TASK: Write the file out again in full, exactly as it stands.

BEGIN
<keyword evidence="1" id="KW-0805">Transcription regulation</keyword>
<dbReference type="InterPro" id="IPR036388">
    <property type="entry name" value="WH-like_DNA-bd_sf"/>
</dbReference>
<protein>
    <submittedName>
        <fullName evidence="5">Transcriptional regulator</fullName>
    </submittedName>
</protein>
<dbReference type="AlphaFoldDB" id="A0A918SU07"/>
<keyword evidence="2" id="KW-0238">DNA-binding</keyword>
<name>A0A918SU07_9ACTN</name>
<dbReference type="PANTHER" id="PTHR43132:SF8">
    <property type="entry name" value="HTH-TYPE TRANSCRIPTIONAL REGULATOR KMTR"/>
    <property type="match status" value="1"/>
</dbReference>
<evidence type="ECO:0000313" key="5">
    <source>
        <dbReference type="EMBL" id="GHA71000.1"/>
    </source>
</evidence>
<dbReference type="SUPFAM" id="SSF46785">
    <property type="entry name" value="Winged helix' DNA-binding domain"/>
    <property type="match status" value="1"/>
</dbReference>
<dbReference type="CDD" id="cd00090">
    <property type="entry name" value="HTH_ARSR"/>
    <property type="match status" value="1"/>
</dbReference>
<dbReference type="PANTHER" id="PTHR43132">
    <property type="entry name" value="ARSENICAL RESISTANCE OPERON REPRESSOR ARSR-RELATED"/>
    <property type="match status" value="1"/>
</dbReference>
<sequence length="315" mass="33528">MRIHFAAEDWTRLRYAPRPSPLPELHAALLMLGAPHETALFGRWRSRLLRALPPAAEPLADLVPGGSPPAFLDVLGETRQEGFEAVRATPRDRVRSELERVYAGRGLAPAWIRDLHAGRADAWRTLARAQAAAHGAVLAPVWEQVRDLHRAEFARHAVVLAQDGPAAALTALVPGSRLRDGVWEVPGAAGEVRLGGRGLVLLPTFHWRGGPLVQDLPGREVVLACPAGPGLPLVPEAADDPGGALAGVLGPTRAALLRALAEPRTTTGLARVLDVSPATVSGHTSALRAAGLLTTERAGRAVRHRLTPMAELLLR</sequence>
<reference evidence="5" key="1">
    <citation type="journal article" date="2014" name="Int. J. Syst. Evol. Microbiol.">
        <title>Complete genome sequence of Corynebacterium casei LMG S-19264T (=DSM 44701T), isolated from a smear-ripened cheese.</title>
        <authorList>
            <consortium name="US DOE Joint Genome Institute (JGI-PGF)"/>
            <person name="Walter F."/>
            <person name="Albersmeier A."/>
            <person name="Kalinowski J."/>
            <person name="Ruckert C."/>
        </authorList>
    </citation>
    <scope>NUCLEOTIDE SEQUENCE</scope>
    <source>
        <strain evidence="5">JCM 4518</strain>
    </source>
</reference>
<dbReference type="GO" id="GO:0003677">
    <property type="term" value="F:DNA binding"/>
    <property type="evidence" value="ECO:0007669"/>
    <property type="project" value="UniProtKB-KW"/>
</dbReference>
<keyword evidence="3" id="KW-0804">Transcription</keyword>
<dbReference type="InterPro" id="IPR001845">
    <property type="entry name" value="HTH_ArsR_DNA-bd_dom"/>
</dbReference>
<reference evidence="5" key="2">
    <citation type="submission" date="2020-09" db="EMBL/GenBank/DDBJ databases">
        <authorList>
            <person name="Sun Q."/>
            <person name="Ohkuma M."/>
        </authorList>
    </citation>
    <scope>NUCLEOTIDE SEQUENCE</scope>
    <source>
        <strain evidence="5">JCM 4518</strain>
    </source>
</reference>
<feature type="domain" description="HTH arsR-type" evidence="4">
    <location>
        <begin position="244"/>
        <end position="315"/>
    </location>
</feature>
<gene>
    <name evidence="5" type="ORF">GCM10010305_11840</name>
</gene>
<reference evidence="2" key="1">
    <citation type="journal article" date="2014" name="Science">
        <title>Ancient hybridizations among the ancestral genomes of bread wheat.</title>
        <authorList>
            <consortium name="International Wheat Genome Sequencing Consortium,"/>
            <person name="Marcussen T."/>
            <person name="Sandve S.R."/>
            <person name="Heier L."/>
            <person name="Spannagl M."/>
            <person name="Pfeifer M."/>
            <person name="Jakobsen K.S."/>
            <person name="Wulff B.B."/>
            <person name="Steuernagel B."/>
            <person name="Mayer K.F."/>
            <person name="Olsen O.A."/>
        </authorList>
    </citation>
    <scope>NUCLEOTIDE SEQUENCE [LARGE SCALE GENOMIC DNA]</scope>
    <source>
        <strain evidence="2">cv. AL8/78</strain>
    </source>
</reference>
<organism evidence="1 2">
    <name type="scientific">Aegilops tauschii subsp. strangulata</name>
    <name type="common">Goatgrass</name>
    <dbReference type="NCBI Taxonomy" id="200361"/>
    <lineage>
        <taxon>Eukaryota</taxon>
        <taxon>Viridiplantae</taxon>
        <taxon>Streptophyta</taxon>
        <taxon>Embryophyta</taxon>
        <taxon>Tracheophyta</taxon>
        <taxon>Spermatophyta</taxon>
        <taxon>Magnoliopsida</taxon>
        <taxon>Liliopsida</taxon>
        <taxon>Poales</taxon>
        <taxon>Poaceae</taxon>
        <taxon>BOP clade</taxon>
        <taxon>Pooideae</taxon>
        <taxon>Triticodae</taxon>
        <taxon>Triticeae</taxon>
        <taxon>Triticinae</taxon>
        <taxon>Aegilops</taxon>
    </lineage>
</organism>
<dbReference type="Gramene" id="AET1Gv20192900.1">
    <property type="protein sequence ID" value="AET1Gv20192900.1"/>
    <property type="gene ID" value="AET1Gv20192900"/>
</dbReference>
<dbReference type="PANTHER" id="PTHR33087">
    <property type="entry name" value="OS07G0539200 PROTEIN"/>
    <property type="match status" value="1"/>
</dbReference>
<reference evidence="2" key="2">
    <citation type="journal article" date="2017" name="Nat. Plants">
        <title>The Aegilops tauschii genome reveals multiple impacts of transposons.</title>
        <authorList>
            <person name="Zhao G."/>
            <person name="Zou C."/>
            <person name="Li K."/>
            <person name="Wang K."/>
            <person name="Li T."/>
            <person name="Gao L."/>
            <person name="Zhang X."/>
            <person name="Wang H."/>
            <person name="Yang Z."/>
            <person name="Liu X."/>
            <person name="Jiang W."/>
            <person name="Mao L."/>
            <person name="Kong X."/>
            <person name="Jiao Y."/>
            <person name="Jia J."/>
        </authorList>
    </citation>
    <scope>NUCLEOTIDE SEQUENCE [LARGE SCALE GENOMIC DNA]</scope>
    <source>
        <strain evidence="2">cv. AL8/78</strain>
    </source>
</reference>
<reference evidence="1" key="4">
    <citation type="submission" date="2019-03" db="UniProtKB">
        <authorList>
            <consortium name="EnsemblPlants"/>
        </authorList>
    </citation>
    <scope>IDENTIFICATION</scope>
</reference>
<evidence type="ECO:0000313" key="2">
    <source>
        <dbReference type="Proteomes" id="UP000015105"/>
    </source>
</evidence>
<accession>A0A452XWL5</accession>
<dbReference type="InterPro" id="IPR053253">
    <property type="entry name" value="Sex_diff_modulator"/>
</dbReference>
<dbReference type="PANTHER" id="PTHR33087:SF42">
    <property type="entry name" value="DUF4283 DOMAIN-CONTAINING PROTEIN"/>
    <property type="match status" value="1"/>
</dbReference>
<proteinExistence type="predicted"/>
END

<keyword evidence="1" id="KW-0805">Transcription regulation</keyword>
<dbReference type="InterPro" id="IPR036388">
    <property type="entry name" value="WH-like_DNA-bd_sf"/>
</dbReference>
<protein>
    <submittedName>
        <fullName evidence="5">Transcriptional regulator</fullName>
    </submittedName>
</protein>
<dbReference type="AlphaFoldDB" id="A0A918SU07"/>
<keyword evidence="2" id="KW-0238">DNA-binding</keyword>
<name>A0A918SU07_9ACTN</name>
<dbReference type="PANTHER" id="PTHR43132:SF8">
    <property type="entry name" value="HTH-TYPE TRANSCRIPTIONAL REGULATOR KMTR"/>
    <property type="match status" value="1"/>
</dbReference>
<evidence type="ECO:0000313" key="5">
    <source>
        <dbReference type="EMBL" id="GHA71000.1"/>
    </source>
</evidence>
<dbReference type="SUPFAM" id="SSF46785">
    <property type="entry name" value="Winged helix' DNA-binding domain"/>
    <property type="match status" value="1"/>
</dbReference>
<dbReference type="CDD" id="cd00090">
    <property type="entry name" value="HTH_ARSR"/>
    <property type="match status" value="1"/>
</dbReference>
<dbReference type="PANTHER" id="PTHR43132">
    <property type="entry name" value="ARSENICAL RESISTANCE OPERON REPRESSOR ARSR-RELATED"/>
    <property type="match status" value="1"/>
</dbReference>
<sequence length="315" mass="33528">MRIHFAAEDWTRLRYAPRPSPLPELHAALLMLGAPHETALFGRWRSRLLRALPPAAEPLADLVPGGSPPAFLDVLGETRQEGFEAVRATPRDRVRSELERVYAGRGLAPAWIRDLHAGRADAWRTLARAQAAAHGAVLAPVWEQVRDLHRAEFARHAVVLAQDGPAAALTALVPGSRLRDGVWEVPGAAGEVRLGGRGLVLLPTFHWRGGPLVQDLPGREVVLACPAGPGLPLVPEAADDPGGALAGVLGPTRAALLRALAEPRTTTGLARVLDVSPATVSGHTSALRAAGLLTTERAGRAVRHRLTPMAELLLR</sequence>
<reference evidence="5" key="1">
    <citation type="journal article" date="2014" name="Int. J. Syst. Evol. Microbiol.">
        <title>Complete genome sequence of Corynebacterium casei LMG S-19264T (=DSM 44701T), isolated from a smear-ripened cheese.</title>
        <authorList>
            <consortium name="US DOE Joint Genome Institute (JGI-PGF)"/>
            <person name="Walter F."/>
            <person name="Albersmeier A."/>
            <person name="Kalinowski J."/>
            <person name="Ruckert C."/>
        </authorList>
    </citation>
    <scope>NUCLEOTIDE SEQUENCE</scope>
    <source>
        <strain evidence="5">JCM 4518</strain>
    </source>
</reference>
<dbReference type="GO" id="GO:0003677">
    <property type="term" value="F:DNA binding"/>
    <property type="evidence" value="ECO:0007669"/>
    <property type="project" value="UniProtKB-KW"/>
</dbReference>
<keyword evidence="3" id="KW-0804">Transcription</keyword>
<dbReference type="InterPro" id="IPR001845">
    <property type="entry name" value="HTH_ArsR_DNA-bd_dom"/>
</dbReference>
<reference evidence="5" key="2">
    <citation type="submission" date="2020-09" db="EMBL/GenBank/DDBJ databases">
        <authorList>
            <person name="Sun Q."/>
            <person name="Ohkuma M."/>
        </authorList>
    </citation>
    <scope>NUCLEOTIDE SEQUENCE</scope>
    <source>
        <strain evidence="5">JCM 4518</strain>
    </source>
</reference>
<feature type="domain" description="HTH arsR-type" evidence="4">
    <location>
        <begin position="244"/>
        <end position="315"/>
    </location>
</feature>
<gene>
    <name evidence="5" type="ORF">GCM10010305_11840</name>
</gene>
<reference evidence="2" key="1">
    <citation type="journal article" date="2014" name="Science">
        <title>Ancient hybridizations among the ancestral genomes of bread wheat.</title>
        <authorList>
            <consortium name="International Wheat Genome Sequencing Consortium,"/>
            <person name="Marcussen T."/>
            <person name="Sandve S.R."/>
            <person name="Heier L."/>
            <person name="Spannagl M."/>
            <person name="Pfeifer M."/>
            <person name="Jakobsen K.S."/>
            <person name="Wulff B.B."/>
            <person name="Steuernagel B."/>
            <person name="Mayer K.F."/>
            <person name="Olsen O.A."/>
        </authorList>
    </citation>
    <scope>NUCLEOTIDE SEQUENCE [LARGE SCALE GENOMIC DNA]</scope>
    <source>
        <strain evidence="2">cv. AL8/78</strain>
    </source>
</reference>
<organism evidence="1 2">
    <name type="scientific">Aegilops tauschii subsp. strangulata</name>
    <name type="common">Goatgrass</name>
    <dbReference type="NCBI Taxonomy" id="200361"/>
    <lineage>
        <taxon>Eukaryota</taxon>
        <taxon>Viridiplantae</taxon>
        <taxon>Streptophyta</taxon>
        <taxon>Embryophyta</taxon>
        <taxon>Tracheophyta</taxon>
        <taxon>Spermatophyta</taxon>
        <taxon>Magnoliopsida</taxon>
        <taxon>Liliopsida</taxon>
        <taxon>Poales</taxon>
        <taxon>Poaceae</taxon>
        <taxon>BOP clade</taxon>
        <taxon>Pooideae</taxon>
        <taxon>Triticodae</taxon>
        <taxon>Triticeae</taxon>
        <taxon>Triticinae</taxon>
        <taxon>Aegilops</taxon>
    </lineage>
</organism>
<dbReference type="Gramene" id="AET1Gv20192900.1">
    <property type="protein sequence ID" value="AET1Gv20192900.1"/>
    <property type="gene ID" value="AET1Gv20192900"/>
</dbReference>
<dbReference type="PANTHER" id="PTHR33087">
    <property type="entry name" value="OS07G0539200 PROTEIN"/>
    <property type="match status" value="1"/>
</dbReference>
<reference evidence="2" key="2">
    <citation type="journal article" date="2017" name="Nat. Plants">
        <title>The Aegilops tauschii genome reveals multiple impacts of transposons.</title>
        <authorList>
            <person name="Zhao G."/>
            <person name="Zou C."/>
            <person name="Li K."/>
            <person name="Wang K."/>
            <person name="Li T."/>
            <person name="Gao L."/>
            <person name="Zhang X."/>
            <person name="Wang H."/>
            <person name="Yang Z."/>
            <person name="Liu X."/>
            <person name="Jiang W."/>
            <person name="Mao L."/>
            <person name="Kong X."/>
            <person name="Jiao Y."/>
            <person name="Jia J."/>
        </authorList>
    </citation>
    <scope>NUCLEOTIDE SEQUENCE [LARGE SCALE GENOMIC DNA]</scope>
    <source>
        <strain evidence="2">cv. AL8/78</strain>
    </source>
</reference>
<reference evidence="1" key="4">
    <citation type="submission" date="2019-03" db="UniProtKB">
        <authorList>
            <consortium name="EnsemblPlants"/>
        </authorList>
    </citation>
    <scope>IDENTIFICATION</scope>
</reference>
<evidence type="ECO:0000313" key="2">
    <source>
        <dbReference type="Proteomes" id="UP000015105"/>
    </source>
</evidence>
<accession>A0A452XWL5</accession>
<dbReference type="InterPro" id="IPR053253">
    <property type="entry name" value="Sex_diff_modulator"/>
</dbReference>
<dbReference type="PANTHER" id="PTHR33087:SF42">
    <property type="entry name" value="DUF4283 DOMAIN-CONTAINING PROTEIN"/>
    <property type="match status" value="1"/>
</dbReference>
<proteinExistence type="predicted"/>